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Why Won't AG Holder Accept Responsibility for Fast & Furious?

U.S. Attorney General Eric Holder pauses at a news conference at the Justice Department in Washington

It took nearly 500 pages and many months to complete. A report issued by the Inspector General at the Justice Department points the finger at several federal agencies for the botched gun-running program known as Operation Fast & Furious, which resulted in thousands of weapons ending up in the hands of criminals - a program that resulted in the murder of U.S. Border Patrol Agent Brian Terry.

The report concludes there were numerous officials who exhibited a complete "disregard" for public safety. One Justice Department official resigned, another retired. The report cites 14 department employees for potential wrongdoing.

But the report exonerates Attorney General Eric Holder. The conclusion: the Attorney General was not in the loop - not made aware of potential flaws in the program until February of last year. Further, it said that the head of the DOJ's Criminal Division, Lanny Breuer, failed to inform Holder.

So here we are. No one has been fired. Sure, there have been a couple of resignations and retirements. But a top Justice Department official who failed to act - Lanny Breuer - is still on the job. No disciplinary action taken against him. Many members of Congress believe he needs to go.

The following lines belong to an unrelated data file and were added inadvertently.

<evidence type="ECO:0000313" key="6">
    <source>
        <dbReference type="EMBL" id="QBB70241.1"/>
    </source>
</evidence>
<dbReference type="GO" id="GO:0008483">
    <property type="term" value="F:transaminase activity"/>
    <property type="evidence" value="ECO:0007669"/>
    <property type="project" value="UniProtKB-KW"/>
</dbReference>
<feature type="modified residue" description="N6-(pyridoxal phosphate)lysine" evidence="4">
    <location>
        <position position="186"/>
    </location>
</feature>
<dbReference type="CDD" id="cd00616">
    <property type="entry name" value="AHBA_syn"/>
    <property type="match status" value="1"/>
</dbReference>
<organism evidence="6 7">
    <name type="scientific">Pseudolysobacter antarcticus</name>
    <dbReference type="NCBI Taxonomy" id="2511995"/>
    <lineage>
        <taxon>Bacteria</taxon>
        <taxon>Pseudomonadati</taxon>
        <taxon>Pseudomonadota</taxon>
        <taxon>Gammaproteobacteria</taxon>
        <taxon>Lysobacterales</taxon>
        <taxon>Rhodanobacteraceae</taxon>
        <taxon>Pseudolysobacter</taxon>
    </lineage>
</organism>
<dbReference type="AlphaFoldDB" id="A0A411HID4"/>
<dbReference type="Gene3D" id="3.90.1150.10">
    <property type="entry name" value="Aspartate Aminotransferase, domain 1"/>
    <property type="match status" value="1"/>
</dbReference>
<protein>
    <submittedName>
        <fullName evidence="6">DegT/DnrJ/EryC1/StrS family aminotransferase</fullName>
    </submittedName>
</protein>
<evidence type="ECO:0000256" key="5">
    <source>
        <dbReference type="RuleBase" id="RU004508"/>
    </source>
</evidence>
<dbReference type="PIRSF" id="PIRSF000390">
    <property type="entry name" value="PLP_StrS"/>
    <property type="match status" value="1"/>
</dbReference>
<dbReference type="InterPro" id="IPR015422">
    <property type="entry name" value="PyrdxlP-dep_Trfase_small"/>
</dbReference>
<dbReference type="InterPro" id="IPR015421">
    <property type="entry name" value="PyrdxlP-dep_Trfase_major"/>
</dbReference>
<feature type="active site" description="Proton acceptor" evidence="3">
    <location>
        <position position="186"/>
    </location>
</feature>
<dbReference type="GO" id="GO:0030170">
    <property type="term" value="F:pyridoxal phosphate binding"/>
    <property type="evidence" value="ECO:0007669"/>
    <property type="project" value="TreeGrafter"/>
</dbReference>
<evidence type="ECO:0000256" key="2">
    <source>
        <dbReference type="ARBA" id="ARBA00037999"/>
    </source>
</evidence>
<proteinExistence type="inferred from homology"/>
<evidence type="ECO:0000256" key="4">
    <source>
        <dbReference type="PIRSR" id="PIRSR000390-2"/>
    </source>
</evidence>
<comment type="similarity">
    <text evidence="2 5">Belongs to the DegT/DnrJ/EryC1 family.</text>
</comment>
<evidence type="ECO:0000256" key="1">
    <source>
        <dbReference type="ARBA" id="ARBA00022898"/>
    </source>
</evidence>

And what about the Attorney General himself? The IG report gives him a pass. Shouldn't the nation's top law enforcement officer, who is charged with overseeing all activity at the Justice Department, take responsibility? Why won't he accept responsibility for this disaster? Why doesn't the buck stop with him?

Yes, he issued a statement after the report was released. As you might expect, he continued to distance himself from this fiasco. "The leadership of the Department did not know about or authorize the use of the flawed strategy and tactics; and The Department’s leadership did not attempt to cover up information or mislead Congress about it."

That reaction isn't sitting very well with those who have been searching for the truth about Operation Fast & Furious for years.

Arizona Rep. Paul Gosar still believes Holder should step down. "This report confirms what I have firmly believed and said since information about Fast and Furious came to light - officials at the Department of Justice, under Attorney General Eric Holder, acted with a reckless disregard for the lives and safety of Americans and Mexicans alike," Rep. Gosar said in a statement. "The report shows a lack of accountability and transparency at main Justice, which has been the basis of congressional inquiries."

And there's growing concern in Congress about the information that's been left out of the Inspector General's report. Sen. Chuck Grassley (R-Iowa), who has worked closely with Rep. Darrell Issa (R-Calif.) on the Congressional probe, says he believes there's key information missing - information that the Obama White House failed to provide. "We still don't know the full extent of any White House involvement because they refused to be transparent and provide documents requested by the Inspector General."

In the wake of this new report, efforts are likely to intensify on Capitol Hill - there will be more calls to get to the bottom of Fast & Furious and more calls to hold those involved accountable - including the Attorney General.

A spokesman for the family of the slain U.S. Border Patrol Agent Brian Terry called the report "distressing" and said the failed operation "was a combination of incompetence and arrogance." As the family spokesman put it: "Something was broken, something remains broken and we have to wait to see if this thing gets fixed."

Jay Sekulow

 

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